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    01/22 - ForestHER ON FIRE
  • ForestHER ON FIRE

    Time: 8:30 AM - 7:30 PM
    Location: Solon Dixon Forestry Education Center - 12130 Dixon Center Road, Andalusia, AL 36420
    Calendar: Forestry, Wildlife & Natural Resource Mgmt.
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Wildlife

Site Considerations

Figure 1. Climatic Zone Map for Alabama and Georgia Species selection, establishment methods, and maintenance procedures should all be based on site characteristics including climate, soils, slope, aspect, and land user objectives.

Climate

This publication recognizes three climatic zones (see Figure 1). The map provides a convenient means of determining where particular plant species can be successfully grown. Following the correct planting dates in each climatic zone will greatly increase success. No planting date is given if a species is not adapted.

Soil

The major soil types are sandy, loamy, or clayey. Soils are diverse throughout the region and often within a site to be planted. Deep sandy soils should be considered droughty because they do not hold much moisture. Clayey soils on steep slopes may be droughty also, because rainfall runoff is higher than on other soils. Loamy soils are generally best suited for wildlife plantings since these soil types have good water holding capacity, are more fertile, and are easier to prepare for planting. Poorly drained soils are not suited for a wide array of plant species and should be planted to adapted erosion control varieties.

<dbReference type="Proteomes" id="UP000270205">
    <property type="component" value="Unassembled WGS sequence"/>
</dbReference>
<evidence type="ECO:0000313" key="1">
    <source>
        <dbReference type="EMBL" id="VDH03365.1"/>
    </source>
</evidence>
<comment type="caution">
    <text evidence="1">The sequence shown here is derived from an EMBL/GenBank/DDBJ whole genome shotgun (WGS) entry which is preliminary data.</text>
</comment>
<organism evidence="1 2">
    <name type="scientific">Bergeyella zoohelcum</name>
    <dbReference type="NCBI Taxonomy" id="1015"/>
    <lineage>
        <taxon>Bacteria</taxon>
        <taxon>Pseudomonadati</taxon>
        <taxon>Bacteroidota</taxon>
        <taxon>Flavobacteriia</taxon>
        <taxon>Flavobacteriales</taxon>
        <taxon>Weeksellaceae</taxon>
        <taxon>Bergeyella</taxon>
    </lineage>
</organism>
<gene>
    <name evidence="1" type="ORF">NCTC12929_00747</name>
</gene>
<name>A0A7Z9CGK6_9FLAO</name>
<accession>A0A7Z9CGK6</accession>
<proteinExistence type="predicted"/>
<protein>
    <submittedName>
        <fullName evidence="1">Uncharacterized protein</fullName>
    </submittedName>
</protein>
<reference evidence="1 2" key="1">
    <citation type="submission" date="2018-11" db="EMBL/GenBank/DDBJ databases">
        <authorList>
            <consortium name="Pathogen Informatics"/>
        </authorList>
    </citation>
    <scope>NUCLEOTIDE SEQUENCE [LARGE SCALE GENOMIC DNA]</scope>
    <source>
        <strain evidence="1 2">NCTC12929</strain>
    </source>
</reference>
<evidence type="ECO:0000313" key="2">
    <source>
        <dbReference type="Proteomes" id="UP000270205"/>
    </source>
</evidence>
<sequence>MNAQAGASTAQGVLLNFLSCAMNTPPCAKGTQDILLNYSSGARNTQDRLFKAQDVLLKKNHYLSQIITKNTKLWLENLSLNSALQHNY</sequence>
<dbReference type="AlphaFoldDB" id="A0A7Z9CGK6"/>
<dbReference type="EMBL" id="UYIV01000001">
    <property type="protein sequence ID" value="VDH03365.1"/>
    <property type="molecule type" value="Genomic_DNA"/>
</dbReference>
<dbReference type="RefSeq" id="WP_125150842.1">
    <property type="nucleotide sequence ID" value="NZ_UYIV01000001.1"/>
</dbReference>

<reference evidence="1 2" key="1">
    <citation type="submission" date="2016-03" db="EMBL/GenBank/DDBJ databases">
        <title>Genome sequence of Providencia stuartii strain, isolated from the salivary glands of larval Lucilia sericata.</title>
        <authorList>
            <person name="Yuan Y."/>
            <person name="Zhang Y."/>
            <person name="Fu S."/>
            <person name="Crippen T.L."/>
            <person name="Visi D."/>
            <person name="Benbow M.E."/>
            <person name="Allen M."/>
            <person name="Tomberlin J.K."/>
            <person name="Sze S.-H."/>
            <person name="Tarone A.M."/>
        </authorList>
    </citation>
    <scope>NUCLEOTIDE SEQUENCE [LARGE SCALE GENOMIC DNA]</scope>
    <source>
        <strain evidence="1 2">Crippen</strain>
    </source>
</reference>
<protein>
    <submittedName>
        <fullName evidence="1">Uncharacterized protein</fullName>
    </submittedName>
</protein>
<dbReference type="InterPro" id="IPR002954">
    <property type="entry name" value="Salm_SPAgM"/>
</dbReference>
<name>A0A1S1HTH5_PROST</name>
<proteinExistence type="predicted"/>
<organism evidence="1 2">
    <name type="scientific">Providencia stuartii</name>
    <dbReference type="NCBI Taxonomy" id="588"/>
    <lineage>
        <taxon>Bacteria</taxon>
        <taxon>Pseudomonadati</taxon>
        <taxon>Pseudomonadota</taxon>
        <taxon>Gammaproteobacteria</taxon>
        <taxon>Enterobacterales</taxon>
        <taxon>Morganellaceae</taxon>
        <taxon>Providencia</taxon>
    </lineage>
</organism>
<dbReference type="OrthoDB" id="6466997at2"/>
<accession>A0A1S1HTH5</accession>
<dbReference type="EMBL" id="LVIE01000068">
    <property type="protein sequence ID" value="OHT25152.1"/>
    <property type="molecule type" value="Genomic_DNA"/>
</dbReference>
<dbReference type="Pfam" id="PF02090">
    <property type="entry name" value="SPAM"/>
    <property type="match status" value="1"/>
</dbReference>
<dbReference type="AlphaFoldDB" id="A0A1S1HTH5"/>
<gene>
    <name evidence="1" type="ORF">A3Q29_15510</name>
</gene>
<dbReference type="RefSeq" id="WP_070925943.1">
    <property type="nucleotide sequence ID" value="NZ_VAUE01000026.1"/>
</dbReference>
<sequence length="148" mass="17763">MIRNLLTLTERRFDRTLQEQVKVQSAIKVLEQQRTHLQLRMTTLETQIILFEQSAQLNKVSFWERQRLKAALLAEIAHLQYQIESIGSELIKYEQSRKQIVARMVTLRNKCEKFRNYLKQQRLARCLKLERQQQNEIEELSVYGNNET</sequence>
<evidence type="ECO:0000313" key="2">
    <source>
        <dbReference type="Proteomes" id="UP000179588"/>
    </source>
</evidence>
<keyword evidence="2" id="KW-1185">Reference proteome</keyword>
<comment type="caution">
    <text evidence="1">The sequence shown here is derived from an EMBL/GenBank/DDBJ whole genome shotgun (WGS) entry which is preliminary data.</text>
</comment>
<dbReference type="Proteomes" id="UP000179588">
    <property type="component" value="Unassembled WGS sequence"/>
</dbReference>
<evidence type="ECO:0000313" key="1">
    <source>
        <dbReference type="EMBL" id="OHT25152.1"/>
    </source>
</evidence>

Slope

The slope of the area to be planted is an important consideration related to soil erosion. Steep slopes usually limit planting annual varieties because of the erosion hazard and droughtiness. The steeper the slope the more essential it is to establish an aggressive perennial cover. Steep slopes limit the use of equipment for seedbed preparation, planting, and maintenance and require mulching.

Aspect

Aspect affects soil temperature and moisture availability. Slopes facing the south and west tend to be warmer and drier than north and east facing slopes. On south and west slopes, mulch should be used to retain soil moisture. Warm-season perennial species tend to do better on slopes facing the south and west because they are usually more drought tolerant than cool-season species.

Cool-season perennial species are more successful on slopes facing north and east. On shaded sites, fall plantings do best on south and west aspects because of more sunlight and warmer soil temperatures.